Lava skull overlooking the sea

A random pattern, or the face of darkness staring out at us on Allhallows eve as flowing fire from Kilauea meets the waters of the Pacific Ocean at the edge of the main island of Hawaii? Either way it makes a magnificent reminder of the wonder of our beautiful world as we enjoy our overdose of sugar and scary movies.


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Kilauea’s Halemaʻumaʻu Crater

Halema’uma’u Crater is the center of activity at Hawaii’s Kilauea Volcano. From 1820—when visiting scientists began recording their observations—until 1924, Halema’uma’u and much of Kilauea Caldera was usually filled with a lava lake. In 1924, lava drained suddenly, vaporizing groundwater deep beneath the caldera. A series of violent steam explosions followed, sculpting Halema’uma’u into its current shape. For the rest of the 20th Century, Halema’uma’u occasionally filled with lava, but quickly drained again. Most of the time the crater floor was solid. The pattern ended in March 2008, when a new pit formed along the eastern edge of Halema’uma’u; deep within the new pit crater was a lava lake. Since the pit crater formed, it has slowly expanded and is now about 160 meters (520 ft) across. The level of the lava fluctuates as magma moves from beneath the summit to the ongoing eruption in Kilauea’s East Rift Zone. This U.S. Geological Survey photograph of the lava lake was taken from the rim of Halemaʻumaʻu Crater on February 1, 2014. The level had dropped slightly from the previous day, leaving a black veneer of lava on the crater walls just above the surface of the lava and easily visible in this photograph.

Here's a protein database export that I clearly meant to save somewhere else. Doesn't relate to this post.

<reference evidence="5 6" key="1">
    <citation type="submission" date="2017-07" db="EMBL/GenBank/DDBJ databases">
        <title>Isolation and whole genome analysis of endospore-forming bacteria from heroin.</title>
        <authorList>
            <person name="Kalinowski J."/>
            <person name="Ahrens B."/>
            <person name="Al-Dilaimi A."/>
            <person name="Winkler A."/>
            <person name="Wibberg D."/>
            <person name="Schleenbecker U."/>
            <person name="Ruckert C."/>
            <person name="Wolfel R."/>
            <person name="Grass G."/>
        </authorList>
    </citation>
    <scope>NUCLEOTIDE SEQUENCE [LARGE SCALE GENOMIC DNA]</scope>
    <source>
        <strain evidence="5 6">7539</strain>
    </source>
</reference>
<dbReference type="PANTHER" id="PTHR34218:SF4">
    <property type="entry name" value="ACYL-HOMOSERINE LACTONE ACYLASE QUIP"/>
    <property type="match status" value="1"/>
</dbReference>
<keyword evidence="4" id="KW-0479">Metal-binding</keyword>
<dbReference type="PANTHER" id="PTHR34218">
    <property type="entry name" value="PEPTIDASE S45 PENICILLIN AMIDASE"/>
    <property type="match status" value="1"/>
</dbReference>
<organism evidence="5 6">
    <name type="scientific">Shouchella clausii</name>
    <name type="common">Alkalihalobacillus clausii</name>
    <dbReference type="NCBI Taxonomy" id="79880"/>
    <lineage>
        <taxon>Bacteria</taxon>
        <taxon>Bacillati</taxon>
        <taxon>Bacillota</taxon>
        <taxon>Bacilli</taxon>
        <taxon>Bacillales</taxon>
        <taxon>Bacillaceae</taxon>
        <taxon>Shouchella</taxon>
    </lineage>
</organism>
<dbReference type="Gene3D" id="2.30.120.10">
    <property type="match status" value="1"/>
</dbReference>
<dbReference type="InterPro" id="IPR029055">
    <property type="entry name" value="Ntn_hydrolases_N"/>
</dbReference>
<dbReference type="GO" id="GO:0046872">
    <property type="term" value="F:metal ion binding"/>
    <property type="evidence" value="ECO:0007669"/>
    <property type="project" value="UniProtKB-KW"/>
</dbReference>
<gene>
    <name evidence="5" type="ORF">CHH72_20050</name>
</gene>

See the image and read more from the U.S. Geological Survey at

See the Halemaʻumaʻu Crater from space at

See more satellite imagery of the Halemaʻumaʻu Crater at

text and photo from NASA